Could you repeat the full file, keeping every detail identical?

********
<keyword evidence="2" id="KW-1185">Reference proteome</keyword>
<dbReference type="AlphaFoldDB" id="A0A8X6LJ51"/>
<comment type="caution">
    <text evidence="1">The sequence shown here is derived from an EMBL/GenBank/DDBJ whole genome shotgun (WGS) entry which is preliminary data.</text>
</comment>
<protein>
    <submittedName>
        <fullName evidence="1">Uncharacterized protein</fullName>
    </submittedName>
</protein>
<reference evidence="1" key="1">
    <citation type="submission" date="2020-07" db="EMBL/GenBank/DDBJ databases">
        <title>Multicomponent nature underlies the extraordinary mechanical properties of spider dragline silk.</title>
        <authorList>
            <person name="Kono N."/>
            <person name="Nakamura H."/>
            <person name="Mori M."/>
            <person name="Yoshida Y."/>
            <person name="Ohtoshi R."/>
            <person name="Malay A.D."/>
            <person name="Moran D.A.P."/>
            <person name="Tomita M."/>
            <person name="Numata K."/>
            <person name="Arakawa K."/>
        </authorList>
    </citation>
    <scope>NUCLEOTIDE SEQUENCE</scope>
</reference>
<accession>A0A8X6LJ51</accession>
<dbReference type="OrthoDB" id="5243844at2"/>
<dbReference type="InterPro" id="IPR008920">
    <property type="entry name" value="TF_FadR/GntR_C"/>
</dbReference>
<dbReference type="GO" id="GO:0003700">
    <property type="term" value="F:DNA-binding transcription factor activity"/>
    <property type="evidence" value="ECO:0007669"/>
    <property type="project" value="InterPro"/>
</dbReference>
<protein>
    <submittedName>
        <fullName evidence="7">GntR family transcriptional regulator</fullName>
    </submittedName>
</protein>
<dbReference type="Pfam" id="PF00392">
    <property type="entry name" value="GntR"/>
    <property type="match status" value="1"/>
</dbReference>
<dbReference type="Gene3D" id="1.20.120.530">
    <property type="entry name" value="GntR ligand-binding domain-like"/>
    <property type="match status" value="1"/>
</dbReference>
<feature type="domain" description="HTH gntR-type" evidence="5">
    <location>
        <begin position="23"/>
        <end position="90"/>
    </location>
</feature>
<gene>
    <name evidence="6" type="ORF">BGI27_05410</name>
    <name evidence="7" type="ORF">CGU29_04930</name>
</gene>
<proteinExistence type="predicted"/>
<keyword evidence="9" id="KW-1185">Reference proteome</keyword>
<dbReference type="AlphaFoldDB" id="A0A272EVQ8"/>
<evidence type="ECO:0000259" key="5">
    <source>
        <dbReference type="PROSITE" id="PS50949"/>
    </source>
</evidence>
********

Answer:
<keyword evidence="2" id="KW-1185">Reference proteome</keyword>
<dbReference type="AlphaFoldDB" id="A0A8X6LJ51"/>
<comment type="caution">
    <text evidence="1">The sequence shown here is derived from an EMBL/GenBank/DDBJ whole genome shotgun (WGS) entry which is preliminary data.</text>
</comment>
<protein>
    <submittedName>
        <fullName evidence="1">Uncharacterized protein</fullName>
    </submittedName>
</protein>
<reference evidence="1" key="1">
    <citation type="submission" date="2020-07" db="EMBL/GenBank/DDBJ databases">
        <title>Multicomponent nature underlies the extraordinary mechanical properties of spider dragline silk.</title>
        <authorList>
            <person name="Kono N."/>
            <person name="Nakamura H."/>
            <person name="Mori M."/>
            <person name="Yoshida Y."/>
            <person name="Ohtoshi R."/>
            <person name="Malay A.D."/>
            <person name="Moran D.A.P."/>
            <person name="Tomita M."/>
            <person name="Numata K."/>
            <person name="Arakawa K."/>
        </authorList>
    </citation>
    <scope>NUCLEOTIDE SEQUENCE</scope>
</reference>
<accession>A0A8X6LJ51</accession>
<dbReference type="OrthoDB" id="5243844at2"/>
<dbReference type="InterPro" id="IPR008920">
    <property type="entry name" value="TF_FadR/GntR_C"/>
</dbReference>
<dbReference type="GO" id="GO:0003700">
    <property type="term" value="F:DNA-binding transcription factor activity"/>
    <property type="evidence" value="ECO:0007669"/>
    <property type="project" value="InterPro"/>
</dbReference>
<protein>
    <submittedName>
        <fullName evidence="7">GntR family transcriptional regulator</fullName>
    </submittedName>
</protein>
<dbReference type="Pfam" id="PF00392">
    <property type="entry name" value="GntR"/>
    <property type="match status" value="1"/>
</dbReference>
<dbReference type="Gene3D" id="1.20.120.530">
    <property type="entry name" value="GntR ligand-binding domain-like"/>
    <property type="match status" value="1"/>
</dbReference>
<feature type="domain" description="HTH gntR-type" evidence="5">
    <location>
        <begin position="23"/>
        <end position="90"/>
    </location>
</feature>
<gene>
    <name evidence="6" type="ORF">BGI27_05410</name>
    <name evidence="7" type="ORF">CGU29_04930</name>
</gene>
<proteinExistence type="predicted"/>
<keyword evidence="9" id="KW-1185">Reference proteome</keyword>
<dbReference type="AlphaFoldDB" id="A0A272EVQ8"/>
<evidence type="ECO:0000259" key="5">
    <source>
        <dbReference type="PROSITE" id="PS50949"/>
    </source>
</evidence>